Pueblo prosecutor charged with DUI
pitkin county correspondent
A deputy district attorney in Pueblo’s 10th Judicial District was arrested outside Aspen early Monday on a charge of drunken driving and, according to a police report, asked the arresting officer if he could call Colleen Truden, the local district attorney.
Karl Tameler, 41, of Beulah was allegedly going 53 mph in a 25 mph construction zone near the Maroon Creek bridge before he was pulled over around 2 a.m. The arrest report by Aspen police officer Dan Glidden says Tameler, who was likely in town for a gathering of the Colorado District Attorney’s Council in Snowmass Village over the weekend, repeatedly questioned Glidden about his arrest.
When first questioned, “he opened his wallet and, while getting his license, prominently displayed a law enforcement badge in my direction,” the officer’s report says.
Tameler, whose title is chief trial deputy in Pueblo, refused to perform a breath test and was taken to Aspen Valley Hospital for a blood test.
“During the ride to AVH, Tameler again mentioned the serious and major types of cases he had prosecuted and also made references about the ‘huge’ amount of discretion an officer had in making an arrest,” according to the report.
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As they were walking into the hospital, the report says Tameler asked Glidden if he could call Truden. The officer told him he could make as many calls as he wanted after his blood was drawn.
Truden, when told about Tameler’s alleged statement, said she had not seen the police report.
“I believe I probably met the guy once or twice. I don’t know what he’s talking about,” she said. “It’s unfortunate if he got drunk and has to deal with some issues. If that happened to anybody in my office, I’d fire them.”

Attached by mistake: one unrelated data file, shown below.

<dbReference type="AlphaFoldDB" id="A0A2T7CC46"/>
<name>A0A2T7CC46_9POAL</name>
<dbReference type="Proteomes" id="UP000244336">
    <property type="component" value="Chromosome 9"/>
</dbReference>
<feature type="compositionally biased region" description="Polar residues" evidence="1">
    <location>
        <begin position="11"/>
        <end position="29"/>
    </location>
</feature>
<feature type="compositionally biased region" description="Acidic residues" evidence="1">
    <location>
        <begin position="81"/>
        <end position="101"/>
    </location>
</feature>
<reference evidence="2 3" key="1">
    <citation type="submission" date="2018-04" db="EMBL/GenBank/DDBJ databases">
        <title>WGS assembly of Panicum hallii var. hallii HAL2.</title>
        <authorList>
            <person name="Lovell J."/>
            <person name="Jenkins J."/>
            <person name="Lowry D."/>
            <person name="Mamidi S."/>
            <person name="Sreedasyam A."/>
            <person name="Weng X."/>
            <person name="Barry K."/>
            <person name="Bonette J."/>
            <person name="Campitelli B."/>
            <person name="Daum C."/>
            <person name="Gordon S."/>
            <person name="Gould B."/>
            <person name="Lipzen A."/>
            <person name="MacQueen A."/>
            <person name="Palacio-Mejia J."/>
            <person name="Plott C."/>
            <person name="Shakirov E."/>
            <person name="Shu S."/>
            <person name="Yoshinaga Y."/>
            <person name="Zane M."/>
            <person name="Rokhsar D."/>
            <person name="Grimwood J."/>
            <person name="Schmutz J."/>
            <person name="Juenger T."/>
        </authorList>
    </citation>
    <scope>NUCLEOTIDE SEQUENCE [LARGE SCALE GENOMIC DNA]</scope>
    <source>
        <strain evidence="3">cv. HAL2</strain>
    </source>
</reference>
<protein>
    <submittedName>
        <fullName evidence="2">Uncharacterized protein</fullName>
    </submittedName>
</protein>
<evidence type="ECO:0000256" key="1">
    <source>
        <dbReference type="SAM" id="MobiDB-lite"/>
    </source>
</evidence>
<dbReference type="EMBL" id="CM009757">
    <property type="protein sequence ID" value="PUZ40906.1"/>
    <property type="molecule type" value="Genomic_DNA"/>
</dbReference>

Asked if Tameler was perhaps considering receiving special treatment, she said it wouldn’t happen.
“Why would he?” Truden said.
In his report, Glidden said there was a strong odor of alcohol on the suspect’s breath and that he failed roadside sobriety tests. During the roadside maneuvers, Tameler told the officer he had “prosecuted many DUI cases,” the report says.
After the blood test at the hospital, Tameler was taken to the Pitkin County Jail. While en route, he “talked at length about his caseload and background, and professional courtesy was mentioned by him,” according to the report.
Once at the jail, the prosecutor allegedly asked the officer if he was comfortable with how the arrest had been handled.
“I asked him if he fully appreciated the position he was putting me in by asking me to compromise my ethics and standards, or use a double standard in dealing with him,” Glidden’s report says. “He made an off-hand comment that I was going to ruin his career.”
Tameler is to appear Nov. 8 in county court.
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